Woman convicted in 911 hoax now faces wire fraud charges

Bonnie Sweeten, left, makes her initial court appearance Friday, May 29, 2009, at the Orange County Jail in Orlando, Florida. Sweeten, of Feasterville, Pennsylvania, claimed she and her daughter had been kidnapped but instead turned up at Walt Disney

A former Pennsylvania woman who made national headlines more than a decade ago by falsely claiming she had been kidnapped when she had actually gone to Walt Disney World is facing new charges in an alleged attempt to steal from an employer.

Federal authorities have charged 51-year-old Bonnie Sweeten, of Delanco, New Jersey, with two counts of wire fraud, alleging that she forged checks and made fraudulent purchases with a company credit card.

U.S. Attorney Jacqueline Romero said Monday that the former Feasterville resident was hired in 2017 as a bookkeeper for an unnamed Doylestown excavation firm headed by someone who had known her for many years.

Prosecutors allege that she used her position and access to issue dozens of company checks to herself, steal checks mailed to the firm and fraudulently endorse them over to herself, and make tens of thousands of dollars of personal purchases on the company credit card.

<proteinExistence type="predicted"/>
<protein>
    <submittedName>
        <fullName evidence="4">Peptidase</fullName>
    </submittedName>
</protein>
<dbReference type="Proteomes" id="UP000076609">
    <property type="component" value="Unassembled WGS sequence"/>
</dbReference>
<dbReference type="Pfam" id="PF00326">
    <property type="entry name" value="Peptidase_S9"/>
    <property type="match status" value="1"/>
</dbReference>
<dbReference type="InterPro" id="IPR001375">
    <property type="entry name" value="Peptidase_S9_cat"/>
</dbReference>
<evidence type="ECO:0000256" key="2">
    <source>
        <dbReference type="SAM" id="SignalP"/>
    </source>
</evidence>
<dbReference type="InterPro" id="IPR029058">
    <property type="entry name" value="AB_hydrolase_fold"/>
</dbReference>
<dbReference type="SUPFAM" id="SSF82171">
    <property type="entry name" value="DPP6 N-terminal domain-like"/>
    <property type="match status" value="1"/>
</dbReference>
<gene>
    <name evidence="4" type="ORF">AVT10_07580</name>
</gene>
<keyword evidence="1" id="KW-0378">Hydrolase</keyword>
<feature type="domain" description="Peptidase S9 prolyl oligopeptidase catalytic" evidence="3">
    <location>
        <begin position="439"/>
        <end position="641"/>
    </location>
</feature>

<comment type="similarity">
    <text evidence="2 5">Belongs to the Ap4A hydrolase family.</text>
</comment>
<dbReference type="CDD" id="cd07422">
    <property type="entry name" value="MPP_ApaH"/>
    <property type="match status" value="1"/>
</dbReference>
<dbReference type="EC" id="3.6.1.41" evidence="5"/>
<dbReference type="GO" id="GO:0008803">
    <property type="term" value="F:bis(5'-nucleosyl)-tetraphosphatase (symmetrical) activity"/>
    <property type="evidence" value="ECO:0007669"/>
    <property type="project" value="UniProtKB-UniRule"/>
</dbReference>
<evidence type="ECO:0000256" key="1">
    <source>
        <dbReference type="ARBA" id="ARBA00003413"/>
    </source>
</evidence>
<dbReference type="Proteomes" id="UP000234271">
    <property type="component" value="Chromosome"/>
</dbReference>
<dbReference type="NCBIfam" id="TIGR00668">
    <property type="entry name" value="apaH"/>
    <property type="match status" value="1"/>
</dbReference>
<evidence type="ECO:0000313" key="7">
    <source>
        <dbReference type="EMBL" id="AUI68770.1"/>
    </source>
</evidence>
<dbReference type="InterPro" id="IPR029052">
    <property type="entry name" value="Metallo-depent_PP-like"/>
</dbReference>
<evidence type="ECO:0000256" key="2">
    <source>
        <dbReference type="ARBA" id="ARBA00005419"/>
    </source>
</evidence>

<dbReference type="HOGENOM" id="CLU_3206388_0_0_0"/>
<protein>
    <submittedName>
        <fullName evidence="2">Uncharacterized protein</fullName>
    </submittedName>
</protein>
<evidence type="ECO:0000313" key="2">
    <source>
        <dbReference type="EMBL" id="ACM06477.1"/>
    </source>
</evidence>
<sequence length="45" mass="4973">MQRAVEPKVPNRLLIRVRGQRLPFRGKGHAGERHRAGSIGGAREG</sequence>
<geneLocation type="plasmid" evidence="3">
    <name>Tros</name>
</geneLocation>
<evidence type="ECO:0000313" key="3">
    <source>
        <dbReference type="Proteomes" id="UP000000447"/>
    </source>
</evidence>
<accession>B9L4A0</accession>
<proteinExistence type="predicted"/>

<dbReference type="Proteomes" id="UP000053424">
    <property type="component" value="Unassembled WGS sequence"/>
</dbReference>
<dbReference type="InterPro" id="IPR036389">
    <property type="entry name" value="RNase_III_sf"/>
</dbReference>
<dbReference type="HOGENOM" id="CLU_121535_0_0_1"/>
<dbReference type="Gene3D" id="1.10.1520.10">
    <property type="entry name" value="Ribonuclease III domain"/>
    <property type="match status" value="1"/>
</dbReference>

A message was left Tuesday for a federal public defender listed as representing her.

Authorities said in 2009 that Sweeten, who is white, called 911 claiming she and her 9-year-old daughter had been carjacked by two Black men and stuffed into the trunk of another vehicle. Authorities said she was actually on her way to the airport to fly to Florida using a co-worker's identification card and feared arrest in a fraud case. She and the child were found unharmed the next day at Disney World. She served nearly a year in state prison in the hoax.

"I wanted something so bad that I would do whatever I had to do to get it," Sweeten told a judge in 2012 before she was sentenced to more than eight years for stealing hundreds of thousands of dollars from an employer and others. Her voice cracked during an apology for a $280,000 theft from an elderly relative that she called "cruel and sick."